Community Engagement

Shanna Grant-Warmald wins 2015 SFU Hummingbird Award

November 06, 2015
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Simon Fraser University’s Centre for Restorative Justice is pleased to announce this year’s winner of the SFU Hummingbird Award is Shanna Grant-Warmald of Restorative Justice Victoria.

The SFU Hummingbird Award, presented annually, recognizes the continuing legacy of the compassionate and courageous spirit of Liz Elliott, co-founder of the Centre for Restorative Justice and former faculty member of the School of Criminology, who passed away from cancer in 2011. The award recognizes the tenacious spirit of hummingbirds who declare themselves to the values and relationships that build and sustain healthy communities.

Grant-Warmald is a worthy recipient of the award with more than a decade of service to restorative justice. She devotes both her professional and personal life to helping victims, offenders and communities heal from the impacts and influences of crime. Her work at Restorative Justice Victoria involves an active role in helping at-risk youth and providing emotional support to victims of crime.

“Shanna personifies the compassionate and courageous spirit of SFU’s Hummingbird Award; in turn, her heartfelt spirit inspires others. Her declaration of spirit has been recognized by her home community and we are proud to recognize her place along with our founding hummingbird, Dr. Liz Elliott,” says Brenda Morrison, director of the Centre for Restorative Justice.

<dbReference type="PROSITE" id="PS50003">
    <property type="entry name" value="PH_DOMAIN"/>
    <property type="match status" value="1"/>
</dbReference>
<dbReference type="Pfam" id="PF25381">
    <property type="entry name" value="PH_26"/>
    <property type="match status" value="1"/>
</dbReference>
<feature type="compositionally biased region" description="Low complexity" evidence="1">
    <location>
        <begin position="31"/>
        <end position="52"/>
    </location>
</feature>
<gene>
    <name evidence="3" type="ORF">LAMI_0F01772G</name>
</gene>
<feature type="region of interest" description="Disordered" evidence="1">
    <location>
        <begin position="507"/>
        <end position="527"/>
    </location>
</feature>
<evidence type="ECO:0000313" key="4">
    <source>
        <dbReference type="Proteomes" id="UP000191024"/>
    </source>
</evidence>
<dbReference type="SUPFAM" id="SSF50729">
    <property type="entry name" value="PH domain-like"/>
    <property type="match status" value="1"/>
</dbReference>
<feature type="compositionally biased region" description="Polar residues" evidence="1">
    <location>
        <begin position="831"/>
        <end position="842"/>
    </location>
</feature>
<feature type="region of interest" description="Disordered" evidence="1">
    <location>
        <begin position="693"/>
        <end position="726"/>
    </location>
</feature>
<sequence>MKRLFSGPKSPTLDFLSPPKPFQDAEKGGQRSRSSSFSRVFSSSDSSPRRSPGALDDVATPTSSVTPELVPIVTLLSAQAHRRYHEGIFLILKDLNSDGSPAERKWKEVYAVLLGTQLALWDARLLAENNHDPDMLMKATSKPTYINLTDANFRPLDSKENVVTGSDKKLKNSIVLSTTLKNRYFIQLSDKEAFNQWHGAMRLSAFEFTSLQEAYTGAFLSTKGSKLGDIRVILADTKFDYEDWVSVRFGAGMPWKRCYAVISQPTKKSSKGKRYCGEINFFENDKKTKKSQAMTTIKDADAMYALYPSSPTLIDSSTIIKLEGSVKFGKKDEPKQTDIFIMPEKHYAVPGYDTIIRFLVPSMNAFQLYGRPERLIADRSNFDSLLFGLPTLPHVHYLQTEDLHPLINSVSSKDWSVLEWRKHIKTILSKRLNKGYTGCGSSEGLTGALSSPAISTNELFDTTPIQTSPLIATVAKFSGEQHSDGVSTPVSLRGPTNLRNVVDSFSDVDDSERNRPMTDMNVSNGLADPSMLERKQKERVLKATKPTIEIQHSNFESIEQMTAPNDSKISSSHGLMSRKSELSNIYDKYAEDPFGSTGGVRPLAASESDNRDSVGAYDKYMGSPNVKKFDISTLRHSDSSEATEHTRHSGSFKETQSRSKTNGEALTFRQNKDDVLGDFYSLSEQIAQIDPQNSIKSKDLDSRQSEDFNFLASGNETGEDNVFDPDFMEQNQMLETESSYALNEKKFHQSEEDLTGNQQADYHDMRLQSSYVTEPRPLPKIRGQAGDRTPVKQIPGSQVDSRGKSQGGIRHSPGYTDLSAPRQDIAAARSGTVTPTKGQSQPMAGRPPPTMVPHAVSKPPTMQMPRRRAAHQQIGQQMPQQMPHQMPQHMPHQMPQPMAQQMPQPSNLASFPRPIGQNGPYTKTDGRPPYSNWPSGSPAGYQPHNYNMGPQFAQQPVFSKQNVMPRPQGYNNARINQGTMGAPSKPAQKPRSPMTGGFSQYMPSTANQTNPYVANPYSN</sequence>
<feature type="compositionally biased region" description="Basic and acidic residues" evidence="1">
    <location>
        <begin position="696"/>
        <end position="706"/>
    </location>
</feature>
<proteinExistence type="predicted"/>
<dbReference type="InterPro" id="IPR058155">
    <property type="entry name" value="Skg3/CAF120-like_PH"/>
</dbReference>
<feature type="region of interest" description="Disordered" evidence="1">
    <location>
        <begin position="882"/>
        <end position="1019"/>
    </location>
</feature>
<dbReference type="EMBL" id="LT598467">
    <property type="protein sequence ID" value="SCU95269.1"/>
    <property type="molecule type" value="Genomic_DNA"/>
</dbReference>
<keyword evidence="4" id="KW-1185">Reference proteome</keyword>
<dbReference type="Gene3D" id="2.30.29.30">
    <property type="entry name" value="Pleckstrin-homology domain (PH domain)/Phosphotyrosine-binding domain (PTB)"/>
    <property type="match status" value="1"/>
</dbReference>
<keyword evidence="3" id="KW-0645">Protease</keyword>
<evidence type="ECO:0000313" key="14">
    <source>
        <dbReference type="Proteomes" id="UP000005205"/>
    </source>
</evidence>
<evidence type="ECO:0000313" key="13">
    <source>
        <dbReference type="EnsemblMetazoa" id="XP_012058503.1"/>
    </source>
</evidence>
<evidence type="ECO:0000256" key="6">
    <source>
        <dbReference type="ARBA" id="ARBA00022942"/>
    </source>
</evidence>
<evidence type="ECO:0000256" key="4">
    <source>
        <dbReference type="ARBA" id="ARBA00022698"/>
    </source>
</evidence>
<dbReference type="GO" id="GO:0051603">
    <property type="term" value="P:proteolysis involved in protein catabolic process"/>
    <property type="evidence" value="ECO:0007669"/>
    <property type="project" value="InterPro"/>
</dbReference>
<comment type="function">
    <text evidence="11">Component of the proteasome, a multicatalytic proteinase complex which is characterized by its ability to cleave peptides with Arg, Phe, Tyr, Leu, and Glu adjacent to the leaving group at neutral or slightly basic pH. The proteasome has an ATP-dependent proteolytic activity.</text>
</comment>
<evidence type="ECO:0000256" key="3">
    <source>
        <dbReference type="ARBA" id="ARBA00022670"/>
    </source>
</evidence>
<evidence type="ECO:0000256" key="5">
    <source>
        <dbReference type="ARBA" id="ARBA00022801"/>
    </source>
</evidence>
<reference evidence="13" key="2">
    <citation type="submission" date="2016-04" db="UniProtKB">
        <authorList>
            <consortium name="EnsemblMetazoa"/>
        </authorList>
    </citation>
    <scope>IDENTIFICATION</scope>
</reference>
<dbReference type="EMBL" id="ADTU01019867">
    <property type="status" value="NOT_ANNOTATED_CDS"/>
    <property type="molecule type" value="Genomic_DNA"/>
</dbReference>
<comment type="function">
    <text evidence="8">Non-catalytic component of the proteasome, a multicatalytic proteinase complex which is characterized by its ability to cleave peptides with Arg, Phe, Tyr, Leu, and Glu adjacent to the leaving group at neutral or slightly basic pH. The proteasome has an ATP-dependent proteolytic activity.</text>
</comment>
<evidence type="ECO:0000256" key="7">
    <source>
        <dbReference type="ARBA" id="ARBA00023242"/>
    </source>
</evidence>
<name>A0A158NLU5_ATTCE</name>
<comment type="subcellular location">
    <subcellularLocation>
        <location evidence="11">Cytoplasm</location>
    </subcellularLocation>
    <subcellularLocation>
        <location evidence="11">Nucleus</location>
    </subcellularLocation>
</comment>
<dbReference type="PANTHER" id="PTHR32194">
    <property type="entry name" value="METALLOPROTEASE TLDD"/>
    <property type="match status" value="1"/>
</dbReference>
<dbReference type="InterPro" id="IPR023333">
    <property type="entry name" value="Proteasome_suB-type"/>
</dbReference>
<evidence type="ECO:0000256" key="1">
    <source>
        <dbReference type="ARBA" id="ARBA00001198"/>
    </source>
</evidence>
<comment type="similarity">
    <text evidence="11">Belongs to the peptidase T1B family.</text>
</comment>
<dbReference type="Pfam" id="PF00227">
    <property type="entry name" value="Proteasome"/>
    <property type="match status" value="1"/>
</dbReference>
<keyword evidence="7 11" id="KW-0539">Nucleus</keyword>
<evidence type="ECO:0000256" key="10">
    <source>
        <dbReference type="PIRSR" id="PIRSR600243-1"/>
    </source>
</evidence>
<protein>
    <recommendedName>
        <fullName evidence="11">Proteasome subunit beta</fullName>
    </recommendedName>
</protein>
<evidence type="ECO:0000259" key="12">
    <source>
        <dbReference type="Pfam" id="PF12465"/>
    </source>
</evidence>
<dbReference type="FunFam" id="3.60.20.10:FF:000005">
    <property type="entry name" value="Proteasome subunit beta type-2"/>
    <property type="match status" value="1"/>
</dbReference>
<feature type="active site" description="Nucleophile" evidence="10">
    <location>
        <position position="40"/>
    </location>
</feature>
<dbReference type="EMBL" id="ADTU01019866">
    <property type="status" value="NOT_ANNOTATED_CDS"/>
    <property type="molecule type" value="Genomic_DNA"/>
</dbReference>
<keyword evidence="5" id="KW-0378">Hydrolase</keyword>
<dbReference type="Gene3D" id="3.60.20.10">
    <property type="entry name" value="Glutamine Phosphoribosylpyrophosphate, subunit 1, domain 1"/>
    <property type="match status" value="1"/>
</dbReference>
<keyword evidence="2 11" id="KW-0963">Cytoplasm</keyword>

Grant-Warmald’s commitment goes beyond her professional career: she’s an energetic volunteer dedicated to serving her community through education and support.  She continues to educate herself on restorative justice practices, and gives numerous presentations to community groups to share her knowledge. She also fundraises for Restorative Justice Victoria to help boost the organization’s ability to provide much-needed services.  

“While restorative justice services within our office have limited scope, Shanna recognizes that meaningful participation in healing and recovering from crime requires a holistic platform, including basic needs, mental health and support. I have seen her spend collective hours researching outside resources, making connections, and helping a client in need access support,” says Daye Cooper, volunteer facilitator and mentor at Restorative Justice Victoria.

The Centre for Restorative Justice, in partnership with the John Howard Society, will recognize Grant-Warmald at the 5th Annual Liz Elliott Memorial Lecture on November 16, 2015. The lecture takes place from 1:30 p.m. to 3:00 p.m. in the SFU Theatre, at SFU’s Burnaby campus. Registration is appreciated, but not required. RSVP to crimcomm@sfu.ca.

Event Details

Date: Monday, November 16
Time: 1:30 p.m. to 3:00 p.m.
Location: SFU Theatre,
Burnaby Campus
Cost: Free, RSVP appreciated

RSVP to crimcomm@sfu.ca

Learn More

Howard Sapers to deliver 5th Annual Liz Elliott Memorial Lecture

Remembering Dr. Liz Elliott

Restorative Justice Victoria

Centre for Restorative Justice